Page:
Retiring Arizona Prison Watch...

This site was originally started in July 2009 as an independent endeavor to monitor conditions in Arizona's criminal justice system, as well as offer some critical analysis of the prison industrial complex from a prison abolitionist/anarchist's perspective. It was begun in the aftermath of the death of Marcia Powell, a 48 year old AZ state prisoner who was left in an outdoor cage in the desert sun for over four hours while on a 10-minute suicide watch. That was at ASPC-Perryville, in Goodyear, AZ, in May 2009.

Marcia, a seriously mentally ill woman with a meth habit sentenced to the minimum mandatory 27 months in prison for prostitution was already deemed by society as disposable. She was therefore easily ignored by numerous prison officers as she pleaded for water and relief from the sun for four hours. She was ultimately found collapsed in her own feces, with second degree burns on her body, her organs failing, and her body exceeding the 108 degrees the thermometer would record. 16 officers and staff were disciplined for her death, but no one was ever prosecuted for her homicide. Her story is here.

Marcia's death and this blog compelled me to work for the next 5 1/2 years to document and challenge the prison industrial complex in AZ, most specifically as manifested in the Arizona Department of Corrections. I corresponded with over 1,000 prisoners in that time, as well as many of their loved ones, offering all what resources I could find for fighting the AZ DOC themselves - most regarding their health or matters of personal safety.

I also began to work with the survivors of prison violence, as I often heard from the loved ones of the dead, and learned their stories. During that time I memorialized the Ghosts of Jan Brewer - state prisoners under her regime who were lost to neglect, suicide or violence - across the city's sidewalks in large chalk murals. Some of that art is here.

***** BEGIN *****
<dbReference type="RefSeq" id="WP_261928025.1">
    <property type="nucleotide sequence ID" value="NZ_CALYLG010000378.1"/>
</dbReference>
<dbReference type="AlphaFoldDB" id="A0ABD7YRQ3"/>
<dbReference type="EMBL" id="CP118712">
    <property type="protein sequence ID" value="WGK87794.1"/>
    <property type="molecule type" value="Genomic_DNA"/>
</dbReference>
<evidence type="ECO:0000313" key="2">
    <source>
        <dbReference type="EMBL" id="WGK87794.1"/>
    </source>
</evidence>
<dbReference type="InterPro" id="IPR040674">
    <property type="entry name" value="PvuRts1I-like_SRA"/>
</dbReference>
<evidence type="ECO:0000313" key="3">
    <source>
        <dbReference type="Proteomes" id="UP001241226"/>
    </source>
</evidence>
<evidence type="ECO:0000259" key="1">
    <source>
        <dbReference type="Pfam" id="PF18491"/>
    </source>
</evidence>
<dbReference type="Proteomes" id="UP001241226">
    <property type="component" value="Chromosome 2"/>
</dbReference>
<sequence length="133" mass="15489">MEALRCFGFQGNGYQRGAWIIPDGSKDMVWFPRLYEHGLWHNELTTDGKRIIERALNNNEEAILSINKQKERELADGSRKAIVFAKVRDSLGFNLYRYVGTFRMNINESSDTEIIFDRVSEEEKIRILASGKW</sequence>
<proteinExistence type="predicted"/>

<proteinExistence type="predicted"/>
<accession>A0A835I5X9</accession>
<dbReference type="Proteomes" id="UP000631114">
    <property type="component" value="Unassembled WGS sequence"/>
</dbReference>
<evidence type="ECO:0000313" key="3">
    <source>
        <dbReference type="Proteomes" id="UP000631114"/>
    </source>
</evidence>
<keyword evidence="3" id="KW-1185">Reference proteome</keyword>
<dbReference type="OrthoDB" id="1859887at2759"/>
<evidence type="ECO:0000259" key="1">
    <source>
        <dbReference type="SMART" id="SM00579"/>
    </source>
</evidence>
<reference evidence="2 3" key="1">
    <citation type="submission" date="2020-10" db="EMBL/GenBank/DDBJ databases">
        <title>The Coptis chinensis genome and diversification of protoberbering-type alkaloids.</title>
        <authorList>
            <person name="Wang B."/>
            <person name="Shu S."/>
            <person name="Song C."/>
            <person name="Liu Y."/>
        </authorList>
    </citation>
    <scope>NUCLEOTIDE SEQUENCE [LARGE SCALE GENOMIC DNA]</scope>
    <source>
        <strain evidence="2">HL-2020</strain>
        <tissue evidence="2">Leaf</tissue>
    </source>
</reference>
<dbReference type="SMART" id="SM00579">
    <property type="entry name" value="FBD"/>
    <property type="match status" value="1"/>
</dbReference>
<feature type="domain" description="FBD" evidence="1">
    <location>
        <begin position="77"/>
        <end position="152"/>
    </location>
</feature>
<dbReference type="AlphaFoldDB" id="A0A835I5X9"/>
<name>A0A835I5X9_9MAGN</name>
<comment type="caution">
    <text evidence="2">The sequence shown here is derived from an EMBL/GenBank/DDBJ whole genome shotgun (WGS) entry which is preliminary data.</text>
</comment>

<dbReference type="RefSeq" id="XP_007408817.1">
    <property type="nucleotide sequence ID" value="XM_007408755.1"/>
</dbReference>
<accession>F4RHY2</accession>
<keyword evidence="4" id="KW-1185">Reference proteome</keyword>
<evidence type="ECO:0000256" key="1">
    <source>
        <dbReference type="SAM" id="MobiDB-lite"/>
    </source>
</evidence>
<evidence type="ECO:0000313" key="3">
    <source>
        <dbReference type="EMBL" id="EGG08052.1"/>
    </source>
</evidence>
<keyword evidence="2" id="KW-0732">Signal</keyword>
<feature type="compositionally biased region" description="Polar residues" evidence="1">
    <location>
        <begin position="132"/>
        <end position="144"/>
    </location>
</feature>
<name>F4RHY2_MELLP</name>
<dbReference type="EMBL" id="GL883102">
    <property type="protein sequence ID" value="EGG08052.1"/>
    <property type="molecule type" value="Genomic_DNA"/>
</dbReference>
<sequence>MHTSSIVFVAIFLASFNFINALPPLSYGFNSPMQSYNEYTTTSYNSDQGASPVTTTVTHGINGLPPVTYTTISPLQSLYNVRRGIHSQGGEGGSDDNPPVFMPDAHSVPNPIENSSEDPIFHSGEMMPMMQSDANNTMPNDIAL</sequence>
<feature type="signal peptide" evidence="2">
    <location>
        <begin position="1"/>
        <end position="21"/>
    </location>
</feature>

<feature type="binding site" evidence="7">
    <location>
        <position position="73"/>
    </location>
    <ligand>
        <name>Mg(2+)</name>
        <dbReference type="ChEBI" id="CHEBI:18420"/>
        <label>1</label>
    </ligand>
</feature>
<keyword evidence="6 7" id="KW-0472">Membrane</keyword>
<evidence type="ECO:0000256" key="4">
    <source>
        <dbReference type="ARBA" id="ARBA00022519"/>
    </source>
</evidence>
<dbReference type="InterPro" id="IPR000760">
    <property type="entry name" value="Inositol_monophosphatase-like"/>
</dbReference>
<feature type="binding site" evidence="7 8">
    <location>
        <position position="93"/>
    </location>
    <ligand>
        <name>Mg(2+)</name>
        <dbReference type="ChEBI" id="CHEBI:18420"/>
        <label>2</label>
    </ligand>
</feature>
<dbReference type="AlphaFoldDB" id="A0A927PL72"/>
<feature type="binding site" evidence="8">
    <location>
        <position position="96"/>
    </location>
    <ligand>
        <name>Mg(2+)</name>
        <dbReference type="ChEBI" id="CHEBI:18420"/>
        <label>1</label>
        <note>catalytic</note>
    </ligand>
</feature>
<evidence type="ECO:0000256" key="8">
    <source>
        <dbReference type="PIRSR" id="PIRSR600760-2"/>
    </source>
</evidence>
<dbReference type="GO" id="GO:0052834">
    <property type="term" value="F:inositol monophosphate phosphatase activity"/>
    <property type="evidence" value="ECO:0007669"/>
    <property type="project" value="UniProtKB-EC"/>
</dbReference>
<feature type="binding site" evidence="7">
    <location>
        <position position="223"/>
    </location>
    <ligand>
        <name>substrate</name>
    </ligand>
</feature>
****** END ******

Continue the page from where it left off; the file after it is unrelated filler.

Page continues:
In November 2014 I left Phoenix abruptly to care for my family. By early 2015 I was no longer keeping up this blog site, save occasional posts about a young prisoner in solitary confinement in Arpaio's jail, Jessie B.

I'm deeply grateful to the prisoners who educated, confided in, and encouraged me throughout the years I did this work. My life has been made all the more rich and meaningful by their engagement.

I've linked to some posts about advocating for state prisoner health and safety to the right, as well as other resources for families and friends. If you are in need of additional assistance fighting the prison industrial complex in Arizona - or if you care to offer some aid to the cause - please contact the Phoenix Anarchist Black Cross at PO Box 7241 / Tempe, AZ 85281.

until all are free -

MARGARET J PLEWS (June 1, 2015)


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AZ Prison Watch BLOG POSTS:

Thursday, June 5, 2014

De-criminalize Queerness and HIV: A Roadmap for Change!

art by Margie Diddams / Photography by Margaret Jean Plews
Phoenix, AZ February 2013